Daniel Muzyczuk on Alessandro Bosetti’s “The Notebooks” (EN)



The first transcription of a bird song appeared in Birds by Aristophanes and it consisted of the following stream of letters: “Epopoi poi popoi, epopoi, popoi… tio, tio, tio, tio, tio, tio, tio, tio… trioto, trioto, totobrix… Torotorotorotorotix, kikkobau, kikkobau, torotorotorotorolililix.” The first systematic set of transcriptions were noted by Johann Matthäus Bechstein in his book entitled The Natural History of Cage Birds (1795). It featured a section with a number of examples of bird songs that indicate the “dialects” for further research. They might have influenced Kurt Schwitters when he created his first sound poem: Ursonate (1922-1932). The first performance took place before an unprepared audience. At first the gathered public was baffled, then most people burst into hysterical laughter, but then as the piece progressed the atmosphere changed. At the end of performance that lasted over 30 minutes, the ambiance got more solemn and the applause at the end of the piece was as resounding as if Schwitters had put into resonance the souls of people themselves. Birds mark their territory with songs – the practice has a territorial aspect. Schwitters’s song announced the discovery and claiming of a new and unknown land, a place no bird inhabited before.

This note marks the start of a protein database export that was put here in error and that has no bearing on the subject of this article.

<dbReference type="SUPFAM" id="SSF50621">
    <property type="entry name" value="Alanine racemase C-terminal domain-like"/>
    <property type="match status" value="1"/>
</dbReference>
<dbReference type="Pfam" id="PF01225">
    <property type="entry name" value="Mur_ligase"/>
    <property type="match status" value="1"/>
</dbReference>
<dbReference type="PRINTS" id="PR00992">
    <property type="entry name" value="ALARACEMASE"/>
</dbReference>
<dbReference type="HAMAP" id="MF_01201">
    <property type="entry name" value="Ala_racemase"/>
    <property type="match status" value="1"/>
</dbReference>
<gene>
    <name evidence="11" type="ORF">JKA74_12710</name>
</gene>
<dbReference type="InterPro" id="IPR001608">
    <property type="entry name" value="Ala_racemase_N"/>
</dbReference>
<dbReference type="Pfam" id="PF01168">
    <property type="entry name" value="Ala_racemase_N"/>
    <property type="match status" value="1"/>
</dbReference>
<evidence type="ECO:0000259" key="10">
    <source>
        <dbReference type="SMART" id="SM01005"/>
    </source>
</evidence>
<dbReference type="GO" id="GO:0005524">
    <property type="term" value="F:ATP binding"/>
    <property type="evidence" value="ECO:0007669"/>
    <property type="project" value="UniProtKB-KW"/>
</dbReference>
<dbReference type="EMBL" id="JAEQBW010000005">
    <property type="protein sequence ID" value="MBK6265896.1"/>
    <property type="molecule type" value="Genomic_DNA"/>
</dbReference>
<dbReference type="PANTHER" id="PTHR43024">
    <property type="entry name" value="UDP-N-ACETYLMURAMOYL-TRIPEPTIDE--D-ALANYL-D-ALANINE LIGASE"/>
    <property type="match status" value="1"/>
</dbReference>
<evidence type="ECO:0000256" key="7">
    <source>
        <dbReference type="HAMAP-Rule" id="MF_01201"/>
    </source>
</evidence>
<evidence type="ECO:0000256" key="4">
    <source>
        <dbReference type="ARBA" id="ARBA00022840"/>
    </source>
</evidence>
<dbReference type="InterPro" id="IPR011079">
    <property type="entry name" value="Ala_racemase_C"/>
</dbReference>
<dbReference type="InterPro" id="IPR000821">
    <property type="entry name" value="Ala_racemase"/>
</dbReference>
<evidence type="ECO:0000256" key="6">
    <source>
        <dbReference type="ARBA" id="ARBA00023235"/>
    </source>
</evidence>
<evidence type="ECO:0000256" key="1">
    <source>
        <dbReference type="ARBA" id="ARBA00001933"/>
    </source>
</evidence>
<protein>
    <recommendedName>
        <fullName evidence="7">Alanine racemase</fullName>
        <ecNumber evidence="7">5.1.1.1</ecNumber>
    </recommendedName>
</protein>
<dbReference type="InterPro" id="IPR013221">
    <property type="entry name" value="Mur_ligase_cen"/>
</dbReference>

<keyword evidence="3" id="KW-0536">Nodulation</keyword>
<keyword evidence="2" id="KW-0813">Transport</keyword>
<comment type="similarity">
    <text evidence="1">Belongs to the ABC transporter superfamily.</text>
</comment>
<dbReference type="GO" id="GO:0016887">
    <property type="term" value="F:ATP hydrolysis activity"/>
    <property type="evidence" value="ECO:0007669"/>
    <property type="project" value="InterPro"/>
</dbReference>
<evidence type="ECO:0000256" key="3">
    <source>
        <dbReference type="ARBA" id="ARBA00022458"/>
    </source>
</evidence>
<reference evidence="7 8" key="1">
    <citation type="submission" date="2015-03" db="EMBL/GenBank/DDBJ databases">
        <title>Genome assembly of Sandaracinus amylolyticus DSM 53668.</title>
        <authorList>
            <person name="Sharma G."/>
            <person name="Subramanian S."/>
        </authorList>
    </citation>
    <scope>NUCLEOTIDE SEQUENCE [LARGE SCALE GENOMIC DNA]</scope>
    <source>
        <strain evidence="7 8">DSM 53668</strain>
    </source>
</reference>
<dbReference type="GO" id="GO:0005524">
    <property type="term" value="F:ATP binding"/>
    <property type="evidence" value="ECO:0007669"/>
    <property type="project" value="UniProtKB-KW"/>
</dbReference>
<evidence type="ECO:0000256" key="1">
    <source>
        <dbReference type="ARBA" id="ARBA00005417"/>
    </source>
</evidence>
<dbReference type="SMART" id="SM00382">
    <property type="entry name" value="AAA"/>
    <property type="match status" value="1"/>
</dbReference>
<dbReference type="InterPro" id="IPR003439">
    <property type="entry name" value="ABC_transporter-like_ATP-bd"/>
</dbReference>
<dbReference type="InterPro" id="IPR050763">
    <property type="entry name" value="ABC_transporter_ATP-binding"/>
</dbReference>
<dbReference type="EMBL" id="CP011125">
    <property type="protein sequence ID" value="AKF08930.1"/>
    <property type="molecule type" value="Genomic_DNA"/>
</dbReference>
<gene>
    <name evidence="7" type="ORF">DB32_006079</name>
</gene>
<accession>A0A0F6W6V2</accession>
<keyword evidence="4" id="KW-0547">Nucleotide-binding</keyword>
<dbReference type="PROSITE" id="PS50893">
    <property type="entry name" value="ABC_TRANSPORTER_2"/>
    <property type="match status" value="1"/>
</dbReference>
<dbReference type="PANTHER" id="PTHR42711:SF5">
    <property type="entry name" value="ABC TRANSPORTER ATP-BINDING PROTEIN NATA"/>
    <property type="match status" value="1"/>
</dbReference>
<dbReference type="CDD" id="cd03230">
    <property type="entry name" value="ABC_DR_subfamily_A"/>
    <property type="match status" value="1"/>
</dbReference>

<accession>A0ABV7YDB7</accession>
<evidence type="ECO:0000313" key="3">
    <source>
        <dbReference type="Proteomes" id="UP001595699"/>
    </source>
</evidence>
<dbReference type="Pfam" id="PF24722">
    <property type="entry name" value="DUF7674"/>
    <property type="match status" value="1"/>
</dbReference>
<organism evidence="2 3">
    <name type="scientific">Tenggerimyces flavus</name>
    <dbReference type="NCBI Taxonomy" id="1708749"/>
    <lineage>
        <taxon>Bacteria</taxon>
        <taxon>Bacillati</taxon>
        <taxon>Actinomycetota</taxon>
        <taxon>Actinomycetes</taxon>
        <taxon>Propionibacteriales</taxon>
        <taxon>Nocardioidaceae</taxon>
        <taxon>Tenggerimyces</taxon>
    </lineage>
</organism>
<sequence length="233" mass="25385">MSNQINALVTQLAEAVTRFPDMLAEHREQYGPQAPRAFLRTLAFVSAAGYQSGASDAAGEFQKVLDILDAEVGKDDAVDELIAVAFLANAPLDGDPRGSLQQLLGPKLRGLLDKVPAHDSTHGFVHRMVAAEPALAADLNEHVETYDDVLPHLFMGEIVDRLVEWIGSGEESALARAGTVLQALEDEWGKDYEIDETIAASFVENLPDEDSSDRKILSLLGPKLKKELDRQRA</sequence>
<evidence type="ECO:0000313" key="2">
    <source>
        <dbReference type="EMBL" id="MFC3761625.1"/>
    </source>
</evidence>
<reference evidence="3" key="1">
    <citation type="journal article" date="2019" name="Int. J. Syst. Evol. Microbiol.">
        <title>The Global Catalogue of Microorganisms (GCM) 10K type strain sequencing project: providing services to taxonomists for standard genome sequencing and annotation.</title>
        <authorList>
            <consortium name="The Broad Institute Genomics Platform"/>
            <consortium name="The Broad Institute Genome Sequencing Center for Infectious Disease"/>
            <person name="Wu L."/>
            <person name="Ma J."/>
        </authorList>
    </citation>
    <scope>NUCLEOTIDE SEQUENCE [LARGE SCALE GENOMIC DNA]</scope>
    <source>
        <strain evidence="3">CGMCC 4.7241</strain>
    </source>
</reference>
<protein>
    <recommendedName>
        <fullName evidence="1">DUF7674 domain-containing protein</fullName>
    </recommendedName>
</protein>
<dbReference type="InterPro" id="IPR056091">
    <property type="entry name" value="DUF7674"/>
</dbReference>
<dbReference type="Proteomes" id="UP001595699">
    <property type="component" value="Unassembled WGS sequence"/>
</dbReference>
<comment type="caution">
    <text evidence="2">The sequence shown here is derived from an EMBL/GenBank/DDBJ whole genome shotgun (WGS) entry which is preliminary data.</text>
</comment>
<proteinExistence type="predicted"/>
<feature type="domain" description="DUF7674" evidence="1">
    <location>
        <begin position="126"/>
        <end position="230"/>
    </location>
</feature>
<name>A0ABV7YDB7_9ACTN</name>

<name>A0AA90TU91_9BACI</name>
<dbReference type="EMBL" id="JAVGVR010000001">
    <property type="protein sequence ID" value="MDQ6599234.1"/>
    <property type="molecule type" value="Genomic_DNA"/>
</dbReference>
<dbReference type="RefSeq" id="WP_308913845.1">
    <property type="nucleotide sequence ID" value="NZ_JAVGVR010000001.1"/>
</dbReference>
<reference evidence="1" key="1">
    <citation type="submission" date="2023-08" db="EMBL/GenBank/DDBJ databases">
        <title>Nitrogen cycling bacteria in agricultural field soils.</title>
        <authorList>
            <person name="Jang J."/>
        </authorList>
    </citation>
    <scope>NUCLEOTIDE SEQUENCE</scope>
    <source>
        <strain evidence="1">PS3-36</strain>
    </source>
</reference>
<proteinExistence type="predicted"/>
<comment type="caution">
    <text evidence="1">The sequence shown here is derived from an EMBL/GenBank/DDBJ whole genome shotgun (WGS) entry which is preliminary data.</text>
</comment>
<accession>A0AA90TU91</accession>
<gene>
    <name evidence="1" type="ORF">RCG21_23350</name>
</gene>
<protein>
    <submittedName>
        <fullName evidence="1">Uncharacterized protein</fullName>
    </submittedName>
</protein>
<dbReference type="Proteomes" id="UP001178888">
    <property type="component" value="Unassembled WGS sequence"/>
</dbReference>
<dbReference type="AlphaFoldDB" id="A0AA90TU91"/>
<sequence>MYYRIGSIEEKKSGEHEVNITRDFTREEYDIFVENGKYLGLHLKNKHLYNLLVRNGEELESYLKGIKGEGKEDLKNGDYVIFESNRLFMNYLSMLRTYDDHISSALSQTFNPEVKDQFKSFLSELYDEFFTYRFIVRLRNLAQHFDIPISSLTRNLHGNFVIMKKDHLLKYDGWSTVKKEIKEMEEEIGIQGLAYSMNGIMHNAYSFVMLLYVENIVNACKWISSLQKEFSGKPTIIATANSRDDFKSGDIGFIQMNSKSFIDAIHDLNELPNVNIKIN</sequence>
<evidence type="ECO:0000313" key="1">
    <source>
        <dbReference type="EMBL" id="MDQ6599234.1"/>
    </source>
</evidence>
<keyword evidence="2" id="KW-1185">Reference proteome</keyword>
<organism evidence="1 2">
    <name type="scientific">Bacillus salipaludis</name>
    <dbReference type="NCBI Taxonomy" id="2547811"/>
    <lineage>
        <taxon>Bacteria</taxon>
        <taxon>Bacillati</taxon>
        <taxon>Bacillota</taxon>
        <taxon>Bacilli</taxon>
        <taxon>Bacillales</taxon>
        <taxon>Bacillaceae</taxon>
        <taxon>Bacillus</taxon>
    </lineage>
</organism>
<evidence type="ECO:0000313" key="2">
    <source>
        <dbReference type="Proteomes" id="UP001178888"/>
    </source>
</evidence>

The previous list of incidents could be seen as unrelated, true or fictional anecdotes on interspecies relations. We could also treat them otherwise: as a sequence of moments in a story of constant translation and transformation. The birds that taught Aristophanes their chirps managed, thanks to that magical moment, to implant the lyrics of their song in the mind of an unsuspecting Bechstein, who in turn allowed Schwitters to become infected by this contagious warble. The same virus appears in some of the myths of the beginning of human music. The birds are the original teachers who present the gift that changes mankind forever – melody, whose magnetising power is still not fully comprehensible.